But of course more shocking than Britain’s most politically-correct copper being accused of racism is the appalling handling of the de Menezes case. Within a week of the shooting in July 2005, I noted that the ‘heartening show of national unity at a time of crisis should not be used to silence dissent’. Indeed I found it ‘curious that the media was able to report almost immediately and without doubt that [Jean Charles de Menezes] was a terror suspect’.
At that time of heightened alert, when London had been so senselessly attacked only weeks before, I sensed that the general public did not truly care whether de Menezes had or had not been a terrorist. Had the Met put its hands up straight away and admitted that a terrible mistake had been made, I believe it would have been accepted. Instead, a mendacious and calculated attempt by senior figures in the Met to disguise events and influence public opinion followed. We were informed that de Menezes had worn bulky clothes, he was running; he vaulted the ticket barrier; a doctored photo demonstrated that he bore resemblance to a terror suspect; traces of cocaine had been found in his urine; he was an illegal immigrant (in fact he had a minor visa irregularity, hardly good reason for his summary execution).
When tragic incidents occur, there should be a culture of transparency and openness not a defensive conspiracy to cover-up and distort public opinion. How do we now approach the more recent case of Mark Saunders, the barrister shot dead by the Met in Chelsea during an armed siege earlier this year? Can we trust police accounts that maintain that Mr Saunders was presenting a threat when new evidence suggests that he was limply holding a gun and had been talking to police? It seems that despite the adverse scrutiny over de Menezes, I fear no lessons have been learnt. The Met now needs a clean sweep.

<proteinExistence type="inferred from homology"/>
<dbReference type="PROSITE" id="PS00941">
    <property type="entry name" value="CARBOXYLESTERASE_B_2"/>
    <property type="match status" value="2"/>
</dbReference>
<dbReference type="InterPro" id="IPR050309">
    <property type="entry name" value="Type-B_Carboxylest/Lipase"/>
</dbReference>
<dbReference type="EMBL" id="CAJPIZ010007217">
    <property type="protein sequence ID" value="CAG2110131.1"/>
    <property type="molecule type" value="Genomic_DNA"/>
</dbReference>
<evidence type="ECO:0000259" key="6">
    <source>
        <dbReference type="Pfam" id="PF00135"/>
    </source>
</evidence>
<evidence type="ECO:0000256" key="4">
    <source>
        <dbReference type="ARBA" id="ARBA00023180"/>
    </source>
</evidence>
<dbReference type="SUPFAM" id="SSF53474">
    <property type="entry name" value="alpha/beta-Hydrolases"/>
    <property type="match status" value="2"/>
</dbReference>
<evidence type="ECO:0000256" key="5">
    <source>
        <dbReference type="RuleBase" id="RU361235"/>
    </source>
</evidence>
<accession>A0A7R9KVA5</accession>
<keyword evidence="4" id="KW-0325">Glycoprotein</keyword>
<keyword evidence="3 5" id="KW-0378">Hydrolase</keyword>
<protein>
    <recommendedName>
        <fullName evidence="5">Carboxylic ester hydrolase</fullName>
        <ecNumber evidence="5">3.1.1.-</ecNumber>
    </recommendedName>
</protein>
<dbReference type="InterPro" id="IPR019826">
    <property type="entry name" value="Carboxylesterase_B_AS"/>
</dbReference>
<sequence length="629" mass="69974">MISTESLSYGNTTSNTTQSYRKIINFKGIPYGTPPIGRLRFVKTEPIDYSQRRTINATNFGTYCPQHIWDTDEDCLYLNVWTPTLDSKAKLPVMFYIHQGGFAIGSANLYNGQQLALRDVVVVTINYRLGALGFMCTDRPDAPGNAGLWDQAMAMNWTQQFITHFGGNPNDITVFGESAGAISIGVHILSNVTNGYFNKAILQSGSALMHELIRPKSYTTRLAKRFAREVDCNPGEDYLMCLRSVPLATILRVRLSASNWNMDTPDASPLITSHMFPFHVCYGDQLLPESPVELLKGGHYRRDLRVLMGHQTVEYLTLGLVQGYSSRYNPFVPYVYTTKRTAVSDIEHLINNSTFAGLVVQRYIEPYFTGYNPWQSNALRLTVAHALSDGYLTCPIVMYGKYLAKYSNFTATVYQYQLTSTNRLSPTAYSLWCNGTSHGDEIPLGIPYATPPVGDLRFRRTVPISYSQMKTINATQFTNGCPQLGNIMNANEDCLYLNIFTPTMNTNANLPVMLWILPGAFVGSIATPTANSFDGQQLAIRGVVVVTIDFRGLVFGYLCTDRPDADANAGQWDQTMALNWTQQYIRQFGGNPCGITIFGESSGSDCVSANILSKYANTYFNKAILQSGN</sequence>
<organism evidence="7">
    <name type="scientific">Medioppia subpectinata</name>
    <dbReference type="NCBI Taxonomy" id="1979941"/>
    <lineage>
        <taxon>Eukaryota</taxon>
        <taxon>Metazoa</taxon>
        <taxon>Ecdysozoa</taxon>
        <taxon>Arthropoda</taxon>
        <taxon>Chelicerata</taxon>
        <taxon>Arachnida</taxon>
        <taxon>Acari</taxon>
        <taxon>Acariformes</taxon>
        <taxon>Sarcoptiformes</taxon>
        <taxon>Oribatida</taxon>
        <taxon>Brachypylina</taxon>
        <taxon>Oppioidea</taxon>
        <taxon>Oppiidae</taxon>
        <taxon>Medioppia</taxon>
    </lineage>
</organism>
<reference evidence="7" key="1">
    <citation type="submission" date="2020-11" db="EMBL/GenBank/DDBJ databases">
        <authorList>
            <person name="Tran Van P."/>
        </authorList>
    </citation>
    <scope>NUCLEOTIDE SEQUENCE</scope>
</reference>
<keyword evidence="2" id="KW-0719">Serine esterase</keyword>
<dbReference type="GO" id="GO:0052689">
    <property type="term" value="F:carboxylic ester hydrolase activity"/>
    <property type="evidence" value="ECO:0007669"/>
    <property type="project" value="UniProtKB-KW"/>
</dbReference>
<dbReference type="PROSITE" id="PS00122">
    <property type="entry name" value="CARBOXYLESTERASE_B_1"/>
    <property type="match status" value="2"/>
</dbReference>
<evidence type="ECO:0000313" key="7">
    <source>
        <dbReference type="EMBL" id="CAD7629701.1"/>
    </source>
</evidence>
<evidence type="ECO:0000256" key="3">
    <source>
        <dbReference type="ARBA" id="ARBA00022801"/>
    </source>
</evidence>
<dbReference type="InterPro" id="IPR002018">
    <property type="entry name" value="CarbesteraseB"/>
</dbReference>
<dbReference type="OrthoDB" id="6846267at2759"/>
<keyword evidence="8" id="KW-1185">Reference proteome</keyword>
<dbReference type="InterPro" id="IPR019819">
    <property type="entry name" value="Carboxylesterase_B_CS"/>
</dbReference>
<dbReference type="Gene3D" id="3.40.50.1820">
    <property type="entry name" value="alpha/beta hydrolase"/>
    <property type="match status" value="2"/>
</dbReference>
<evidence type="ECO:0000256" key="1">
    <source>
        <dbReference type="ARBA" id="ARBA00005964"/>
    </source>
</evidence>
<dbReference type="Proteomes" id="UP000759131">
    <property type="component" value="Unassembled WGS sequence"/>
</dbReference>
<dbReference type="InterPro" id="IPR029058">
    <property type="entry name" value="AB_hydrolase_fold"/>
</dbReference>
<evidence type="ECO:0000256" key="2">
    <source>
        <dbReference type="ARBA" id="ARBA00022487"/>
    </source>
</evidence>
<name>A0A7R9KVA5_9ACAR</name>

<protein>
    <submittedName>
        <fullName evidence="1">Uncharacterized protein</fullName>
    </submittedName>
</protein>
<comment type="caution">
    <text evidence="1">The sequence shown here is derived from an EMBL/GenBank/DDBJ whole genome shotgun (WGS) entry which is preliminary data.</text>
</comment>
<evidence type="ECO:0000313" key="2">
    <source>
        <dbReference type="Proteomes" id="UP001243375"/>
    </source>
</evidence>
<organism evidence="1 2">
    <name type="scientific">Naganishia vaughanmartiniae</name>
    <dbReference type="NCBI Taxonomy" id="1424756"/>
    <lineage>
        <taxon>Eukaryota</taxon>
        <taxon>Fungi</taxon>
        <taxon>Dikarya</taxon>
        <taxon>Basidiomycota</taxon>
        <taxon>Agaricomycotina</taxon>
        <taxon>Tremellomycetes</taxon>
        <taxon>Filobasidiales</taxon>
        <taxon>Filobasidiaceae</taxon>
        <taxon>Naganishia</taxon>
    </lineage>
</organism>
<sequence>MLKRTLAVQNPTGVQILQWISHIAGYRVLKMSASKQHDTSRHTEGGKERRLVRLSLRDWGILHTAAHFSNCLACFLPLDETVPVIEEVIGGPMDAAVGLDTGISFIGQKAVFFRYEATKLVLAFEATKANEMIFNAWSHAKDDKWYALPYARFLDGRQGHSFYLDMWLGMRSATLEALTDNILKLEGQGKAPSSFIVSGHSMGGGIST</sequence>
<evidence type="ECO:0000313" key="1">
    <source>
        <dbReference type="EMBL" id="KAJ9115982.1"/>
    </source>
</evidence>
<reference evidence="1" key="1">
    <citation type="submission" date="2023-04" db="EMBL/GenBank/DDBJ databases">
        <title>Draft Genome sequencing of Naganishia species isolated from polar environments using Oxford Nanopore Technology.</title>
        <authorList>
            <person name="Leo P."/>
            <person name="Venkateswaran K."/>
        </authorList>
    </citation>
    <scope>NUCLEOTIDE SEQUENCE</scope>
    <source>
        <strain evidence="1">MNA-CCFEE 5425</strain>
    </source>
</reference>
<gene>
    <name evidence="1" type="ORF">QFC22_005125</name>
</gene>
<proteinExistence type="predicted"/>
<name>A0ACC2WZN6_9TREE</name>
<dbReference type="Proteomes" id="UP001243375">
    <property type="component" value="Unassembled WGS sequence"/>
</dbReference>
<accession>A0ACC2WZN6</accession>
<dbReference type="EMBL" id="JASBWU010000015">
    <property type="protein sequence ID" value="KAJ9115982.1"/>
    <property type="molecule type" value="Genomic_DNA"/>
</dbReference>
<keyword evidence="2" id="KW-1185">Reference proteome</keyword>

I am in the unusual position of representing a constituency which contains two police forces: the Met and the City of London Police. Like many MPs I regularly receive complaints about police action – or more accurately – inaction. However in my seven years in parliament I have to date received not a single complaint from any of my City of London constituents on such issues. My own experience in the City of London is that a locally responsive, accountable police force with discretion to deal with the problems of the locality makes a real difference.
Although the Metropolitan Police Authority (MPA) is answerable to the Mayor of London, there is very little direct accountability that Londoners have on the policing of our streets. Whilst I believe that a directly elected police commissioner for each London borough does not lie within the realms of practical politics, I wholly support David Cameron’s view that ‘the police are the last great unreformed public service’. I should like to see local residents – in London and beyond – being able to influence directly how crime and disorder is tackled in their area and see the police prioritise residents’ concerns in their work.
To the vast majority of Londoners the Met is on probation and many residents will naturally be attracted to radical solutions unless it shows the capacity to put its house in order. The introduction of greater accountability must be a long term project, however. For now, it should be for Boris Johnson and Kit Malthouse to represent those who live in London in the absence of any leadership either from the highest ranks of the Met or from the Home Secretary. Whilst we wait for the crescendo of the de Menezes case, it is time for a public call for a Chief Commissioner who is able to restore the integrity of the Metropolitan Police.